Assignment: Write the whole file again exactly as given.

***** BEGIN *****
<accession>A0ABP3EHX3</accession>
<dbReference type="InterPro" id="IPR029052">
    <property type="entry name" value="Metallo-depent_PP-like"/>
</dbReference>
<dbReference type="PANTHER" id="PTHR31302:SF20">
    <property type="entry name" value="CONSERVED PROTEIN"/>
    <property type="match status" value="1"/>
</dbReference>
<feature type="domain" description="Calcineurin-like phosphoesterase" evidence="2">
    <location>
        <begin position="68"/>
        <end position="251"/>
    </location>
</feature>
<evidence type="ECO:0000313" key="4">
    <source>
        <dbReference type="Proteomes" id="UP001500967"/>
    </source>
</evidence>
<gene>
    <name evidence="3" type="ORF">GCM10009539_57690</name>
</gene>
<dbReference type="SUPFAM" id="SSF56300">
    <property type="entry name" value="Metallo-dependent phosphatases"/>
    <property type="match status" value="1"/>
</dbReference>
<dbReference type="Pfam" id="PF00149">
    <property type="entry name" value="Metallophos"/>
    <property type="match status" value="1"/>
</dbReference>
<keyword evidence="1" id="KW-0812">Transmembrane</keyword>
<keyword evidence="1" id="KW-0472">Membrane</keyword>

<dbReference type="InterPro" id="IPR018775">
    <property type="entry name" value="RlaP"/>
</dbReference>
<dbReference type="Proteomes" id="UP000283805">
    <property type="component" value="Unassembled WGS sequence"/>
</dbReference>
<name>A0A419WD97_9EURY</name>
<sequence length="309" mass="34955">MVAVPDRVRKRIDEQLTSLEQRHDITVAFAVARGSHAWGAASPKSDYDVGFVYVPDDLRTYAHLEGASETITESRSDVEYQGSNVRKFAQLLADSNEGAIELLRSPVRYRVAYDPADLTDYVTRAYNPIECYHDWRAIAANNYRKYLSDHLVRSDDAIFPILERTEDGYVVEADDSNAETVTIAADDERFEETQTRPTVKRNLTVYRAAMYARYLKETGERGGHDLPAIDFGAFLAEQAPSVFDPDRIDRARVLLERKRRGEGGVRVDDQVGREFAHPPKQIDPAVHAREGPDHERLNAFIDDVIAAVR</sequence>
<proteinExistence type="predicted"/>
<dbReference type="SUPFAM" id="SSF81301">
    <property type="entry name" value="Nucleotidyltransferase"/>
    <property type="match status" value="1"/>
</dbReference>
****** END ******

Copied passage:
<accession>A0ABP3EHX3</accession>
<dbReference type="InterPro" id="IPR029052">
    <property type="entry name" value="Metallo-depent_PP-like"/>
</dbReference>
<dbReference type="PANTHER" id="PTHR31302:SF20">
    <property type="entry name" value="CONSERVED PROTEIN"/>
    <property type="match status" value="1"/>
</dbReference>
<feature type="domain" description="Calcineurin-like phosphoesterase" evidence="2">
    <location>
        <begin position="68"/>
        <end position="251"/>
    </location>
</feature>
<evidence type="ECO:0000313" key="4">
    <source>
        <dbReference type="Proteomes" id="UP001500967"/>
    </source>
</evidence>
<gene>
    <name evidence="3" type="ORF">GCM10009539_57690</name>
</gene>
<dbReference type="SUPFAM" id="SSF56300">
    <property type="entry name" value="Metallo-dependent phosphatases"/>
    <property type="match status" value="1"/>
</dbReference>
<dbReference type="Pfam" id="PF00149">
    <property type="entry name" value="Metallophos"/>
    <property type="match status" value="1"/>
</dbReference>
<keyword evidence="1" id="KW-0812">Transmembrane</keyword>
<keyword evidence="1" id="KW-0472">Membrane</keyword>

<dbReference type="InterPro" id="IPR018775">
    <property type="entry name" value="RlaP"/>
</dbReference>
<dbReference type="Proteomes" id="UP000283805">
    <property type="component" value="Unassembled WGS sequence"/>
</dbReference>
<name>A0A419WD97_9EURY</name>
<sequence length="309" mass="34955">MVAVPDRVRKRIDEQLTSLEQRHDITVAFAVARGSHAWGAASPKSDYDVGFVYVPDDLRTYAHLEGASETITESRSDVEYQGSNVRKFAQLLADSNEGAIELLRSPVRYRVAYDPADLTDYVTRAYNPIECYHDWRAIAANNYRKYLSDHLVRSDDAIFPILERTEDGYVVEADDSNAETVTIAADDERFEETQTRPTVKRNLTVYRAAMYARYLKETGERGGHDLPAIDFGAFLAEQAPSVFDPDRIDRARVLLERKRRGEGGVRVDDQVGREFAHPPKQIDPAVHAREGPDHERLNAFIDDVIAAVR</sequence>
<proteinExistence type="predicted"/>
<dbReference type="SUPFAM" id="SSF81301">
    <property type="entry name" value="Nucleotidyltransferase"/>
    <property type="match status" value="1"/>
</dbReference>